View Article and Find Full Text PDF

Download full-text PDF

Source
http://dx.doi.org/10.1038/nature21698DOI Listing
March 2017

X-ray ptychography with extended depth of field.

Opt Express 2016 Dec;24(25):29089-29108

Ptychographic X-ray computed tomography is a coherent diffractive imaging method that offers nanometer-scale resolution with quantitative contrast. It offers the possibility to study relatively thick samples by using high energy X-ray photons and exploiting the phase contrast. However, the limited depth of field forces a compromise between resolution and sample thickness. Multi-slice techniques have been used to account for propagation effects within the sample, enabling imaging beyond the depth-of-field limit. Here we introduce and experimentally demonstrate our multi-slice algorithms that allow for the reconstruction of multiple object slices and the incident illumination, as well as the retrieval of unknown object thickness. Additionally, through numerical studies, we show that smaller scanning steps surprisingly increase the depth of field, which can be further extended by the use of multi-slice methods under conditions stated by theoretical expressions. The results presented here will be instrumental for the routine implementation of the technique for X-ray nanotomography.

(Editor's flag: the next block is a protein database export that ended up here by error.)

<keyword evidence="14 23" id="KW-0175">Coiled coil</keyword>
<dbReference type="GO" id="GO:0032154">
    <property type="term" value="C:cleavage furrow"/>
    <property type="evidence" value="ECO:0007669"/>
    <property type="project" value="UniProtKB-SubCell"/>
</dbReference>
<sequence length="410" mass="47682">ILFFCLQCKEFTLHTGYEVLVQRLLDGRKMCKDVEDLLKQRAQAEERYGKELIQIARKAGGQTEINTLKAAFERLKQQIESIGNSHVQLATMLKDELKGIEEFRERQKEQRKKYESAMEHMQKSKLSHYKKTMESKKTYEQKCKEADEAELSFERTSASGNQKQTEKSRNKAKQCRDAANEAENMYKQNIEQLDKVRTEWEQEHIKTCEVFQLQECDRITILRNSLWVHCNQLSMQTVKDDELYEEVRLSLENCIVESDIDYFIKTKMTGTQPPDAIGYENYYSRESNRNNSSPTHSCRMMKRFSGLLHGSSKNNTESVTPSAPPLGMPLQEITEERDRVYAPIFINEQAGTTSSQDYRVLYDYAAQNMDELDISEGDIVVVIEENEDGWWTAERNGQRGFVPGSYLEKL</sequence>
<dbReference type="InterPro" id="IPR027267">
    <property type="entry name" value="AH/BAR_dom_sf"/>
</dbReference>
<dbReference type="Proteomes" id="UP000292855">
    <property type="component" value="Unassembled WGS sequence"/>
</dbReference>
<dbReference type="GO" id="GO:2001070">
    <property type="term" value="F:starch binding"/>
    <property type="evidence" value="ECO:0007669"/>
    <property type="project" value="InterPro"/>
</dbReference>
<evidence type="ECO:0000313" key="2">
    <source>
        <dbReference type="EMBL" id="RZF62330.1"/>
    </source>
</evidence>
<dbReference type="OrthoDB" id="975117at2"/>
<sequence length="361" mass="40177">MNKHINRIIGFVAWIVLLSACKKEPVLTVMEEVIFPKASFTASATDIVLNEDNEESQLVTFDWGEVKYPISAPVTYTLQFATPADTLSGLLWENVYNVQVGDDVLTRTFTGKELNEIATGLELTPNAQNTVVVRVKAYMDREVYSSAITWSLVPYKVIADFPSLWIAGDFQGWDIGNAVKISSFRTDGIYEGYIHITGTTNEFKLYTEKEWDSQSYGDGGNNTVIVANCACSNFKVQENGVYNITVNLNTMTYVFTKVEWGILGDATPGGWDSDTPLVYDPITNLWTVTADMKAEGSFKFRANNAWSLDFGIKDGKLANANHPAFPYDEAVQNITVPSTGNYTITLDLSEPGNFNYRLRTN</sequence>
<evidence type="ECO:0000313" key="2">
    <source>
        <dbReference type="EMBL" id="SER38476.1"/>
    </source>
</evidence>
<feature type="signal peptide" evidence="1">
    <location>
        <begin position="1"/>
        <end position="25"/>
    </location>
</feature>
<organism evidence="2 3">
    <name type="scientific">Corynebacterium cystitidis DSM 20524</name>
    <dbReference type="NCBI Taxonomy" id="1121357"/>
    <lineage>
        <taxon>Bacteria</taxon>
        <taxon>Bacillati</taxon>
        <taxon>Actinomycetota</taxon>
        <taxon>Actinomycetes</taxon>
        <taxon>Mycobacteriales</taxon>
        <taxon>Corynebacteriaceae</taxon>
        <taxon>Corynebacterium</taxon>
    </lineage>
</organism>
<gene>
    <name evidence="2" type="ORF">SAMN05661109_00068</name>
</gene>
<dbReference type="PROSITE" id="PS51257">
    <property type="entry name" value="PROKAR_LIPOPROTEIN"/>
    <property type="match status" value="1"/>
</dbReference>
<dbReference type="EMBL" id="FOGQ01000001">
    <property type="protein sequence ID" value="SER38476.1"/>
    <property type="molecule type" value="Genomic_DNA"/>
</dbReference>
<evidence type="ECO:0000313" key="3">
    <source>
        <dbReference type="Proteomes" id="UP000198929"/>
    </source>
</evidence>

View Article and Find Full Text PDF

Download full-text PDF

Source
http://dx.doi.org/10.1364/OE.24.029089DOI Listing
December 2016

X-ray ptychography using a distant analyzer.

Opt Express 2016 Mar;24(6):6441-50

Ptychography has offered unparalleled high resolution in hard X-ray imaging. However, the imaging quality relies on the interaction between the object and the illumination to be well described by a mathematical model in the reconstruction algorithm. Here, we demonstrate at X-ray wavelengths a method that allows for reconstruction of the object exit wavefield without the need for the knowledge of this interaction. The incident field interacts with the object, and the exit wavefield propagates freely to the plane of an analyzer. As we translate the analyzer and measure diffraction patterns, the propagated wavefield can be reconstructed and the object exit wavefield determined by numerical backpropagation. The method broadens the impact and application of ptychography as it offers information inaccessible to conventional ptychography as well as working distances of tens of millimeters.
View Article and Find Full Text PDF

Download full-text PDF

Source
http://dx.doi.org/10.1364/OE.24.006441DOI Listing
March 2016

Fabrication and application of heterogeneous printed mouse phantoms for whole animal optical imaging.

Appl Opt 2016 Jan;55(2):280-7